If everything is done by committee it can also weaken each individual’s sense of responsibility for what is being done, and this in turn can impact the individual’s level of commitment and the quality of work.  

Personal accountability 

Leading on from empowerment… with power comes responsibility. Each individual has to be accountable for their work, their results and their decisions. Leaders have to lead by example and take credit for both successes and mistakes.  

 

Visibility, transparency and scrutiny 

Do you know what is happening in your projects and also in other projects in your organisation? If not you might be making misinformed decisions, or take action which could damage your project, other projects or the organisation at large. 

If you work in an organisation where there is a lack of visibility and transparency it might point to a lack of trust, or fear of punishment or losing face if not everything is perfect. The obvious risk if people do not dare to report if their projects are having problems is that problems might fly under the radar and snowball into much bigger problems. Leadership has to address this by making positive examples of those projects that do report problems.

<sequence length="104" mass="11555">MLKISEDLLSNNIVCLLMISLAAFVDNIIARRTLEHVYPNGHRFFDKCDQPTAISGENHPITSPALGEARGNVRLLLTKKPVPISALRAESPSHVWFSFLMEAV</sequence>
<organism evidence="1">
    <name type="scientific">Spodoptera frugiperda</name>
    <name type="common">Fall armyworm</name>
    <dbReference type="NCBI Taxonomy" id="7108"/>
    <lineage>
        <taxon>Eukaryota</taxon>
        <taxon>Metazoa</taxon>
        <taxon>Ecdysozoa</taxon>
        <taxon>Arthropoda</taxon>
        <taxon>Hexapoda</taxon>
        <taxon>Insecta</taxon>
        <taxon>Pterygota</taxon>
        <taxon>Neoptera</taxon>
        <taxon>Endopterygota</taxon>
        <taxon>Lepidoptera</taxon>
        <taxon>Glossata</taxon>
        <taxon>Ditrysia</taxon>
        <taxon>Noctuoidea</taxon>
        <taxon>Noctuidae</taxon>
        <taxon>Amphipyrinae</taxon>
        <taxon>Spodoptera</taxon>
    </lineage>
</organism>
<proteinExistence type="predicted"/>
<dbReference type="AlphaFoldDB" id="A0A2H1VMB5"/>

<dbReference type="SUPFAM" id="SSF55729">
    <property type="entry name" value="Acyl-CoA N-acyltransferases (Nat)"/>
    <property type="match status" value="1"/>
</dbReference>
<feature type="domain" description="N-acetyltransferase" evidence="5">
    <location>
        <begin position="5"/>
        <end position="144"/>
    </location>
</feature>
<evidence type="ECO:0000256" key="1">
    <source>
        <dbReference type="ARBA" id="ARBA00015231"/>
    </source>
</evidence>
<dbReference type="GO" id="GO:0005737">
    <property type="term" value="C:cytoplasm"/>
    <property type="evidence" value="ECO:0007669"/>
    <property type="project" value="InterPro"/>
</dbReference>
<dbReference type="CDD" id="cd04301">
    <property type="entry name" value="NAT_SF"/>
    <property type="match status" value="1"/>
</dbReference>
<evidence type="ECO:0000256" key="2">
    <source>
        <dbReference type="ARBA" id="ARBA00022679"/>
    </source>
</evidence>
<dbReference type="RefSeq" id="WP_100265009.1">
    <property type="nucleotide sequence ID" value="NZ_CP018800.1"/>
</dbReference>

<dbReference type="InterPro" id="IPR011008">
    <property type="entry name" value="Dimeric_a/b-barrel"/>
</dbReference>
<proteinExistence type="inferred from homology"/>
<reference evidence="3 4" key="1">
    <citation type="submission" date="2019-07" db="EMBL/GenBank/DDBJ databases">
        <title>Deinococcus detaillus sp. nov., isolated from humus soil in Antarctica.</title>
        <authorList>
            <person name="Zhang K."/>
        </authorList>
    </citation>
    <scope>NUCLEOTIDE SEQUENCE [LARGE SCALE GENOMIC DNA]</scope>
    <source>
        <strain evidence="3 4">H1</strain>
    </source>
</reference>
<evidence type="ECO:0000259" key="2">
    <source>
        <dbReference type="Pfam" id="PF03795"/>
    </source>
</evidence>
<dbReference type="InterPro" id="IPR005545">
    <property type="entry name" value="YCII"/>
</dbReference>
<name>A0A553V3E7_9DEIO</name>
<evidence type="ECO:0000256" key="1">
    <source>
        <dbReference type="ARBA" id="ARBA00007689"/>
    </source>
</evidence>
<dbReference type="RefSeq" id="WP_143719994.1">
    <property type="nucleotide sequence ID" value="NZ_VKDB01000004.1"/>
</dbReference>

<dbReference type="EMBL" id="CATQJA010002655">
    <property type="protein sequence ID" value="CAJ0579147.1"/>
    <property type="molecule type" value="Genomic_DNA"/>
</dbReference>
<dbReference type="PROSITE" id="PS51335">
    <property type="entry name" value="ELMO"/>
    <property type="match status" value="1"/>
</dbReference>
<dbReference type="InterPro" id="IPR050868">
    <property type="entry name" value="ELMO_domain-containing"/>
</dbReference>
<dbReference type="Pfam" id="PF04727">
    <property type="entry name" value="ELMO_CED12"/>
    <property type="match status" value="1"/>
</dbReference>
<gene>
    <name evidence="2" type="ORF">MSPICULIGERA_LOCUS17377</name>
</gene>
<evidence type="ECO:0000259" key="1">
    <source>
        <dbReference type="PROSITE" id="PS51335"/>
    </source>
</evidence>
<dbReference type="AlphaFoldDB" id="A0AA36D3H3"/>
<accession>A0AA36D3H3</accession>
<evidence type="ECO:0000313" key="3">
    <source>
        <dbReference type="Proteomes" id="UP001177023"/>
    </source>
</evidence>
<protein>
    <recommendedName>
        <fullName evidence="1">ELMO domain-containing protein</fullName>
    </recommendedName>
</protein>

Fail fast and stop 

Sometimes we have to try things without knowing for sure how it will work. An organisation that waits for absolutely certainty before they start a project will be left behind, so sometimes projects have to start even though we cannot be sure they will be successful. Trying new things is good, and accepting that failure might happen is also good. 

What is not good is if we recognise signs that the project is failing and still keep on going. It is common to have a mentality that “we have spent X already, that money would be wasted if we stop now” which is false economy and only leads to us throwing good money after bad.  

Active leadership involvement 

Your leadership team make and break your culture. If you have a goal to improve personal accountability but your leaders continue blaming others or not owning up to mistakes then you will never achieve that goal. You may need to educate the leadership team about exactly what they should say and do.  

In the long run, if the change in culture is tied to the survival of the organisation and some leaders fail to align then tough decisions about their future in the organisation might be necessary. 

How the PMO Can help 

The PMO supports the practice of project management but also takes responsibility for championing a culture of change, learning, and community. It does this within its own internal Customer base, ensuring a collaborative relationship with all involved in projects, and within the Senior teams as it provides insights and analysis to support future decision making. 

Many PMOs already have experience in Change Management and those within the team are likely to have been involved in some kind of cultural change before so understand the importance of ringing people on the journey. 

Make sure that you engage your PMO in your cultural change to ensure success! 

Can we change our culture?  

Yes of course you can! It will be a big undertaking but it is absolutely possible. Take a look at our Change Management Practitioner course to learn how! 

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Monthly Newsletter

By: Karin Maule

Karin Maule

Published: 11 April 2023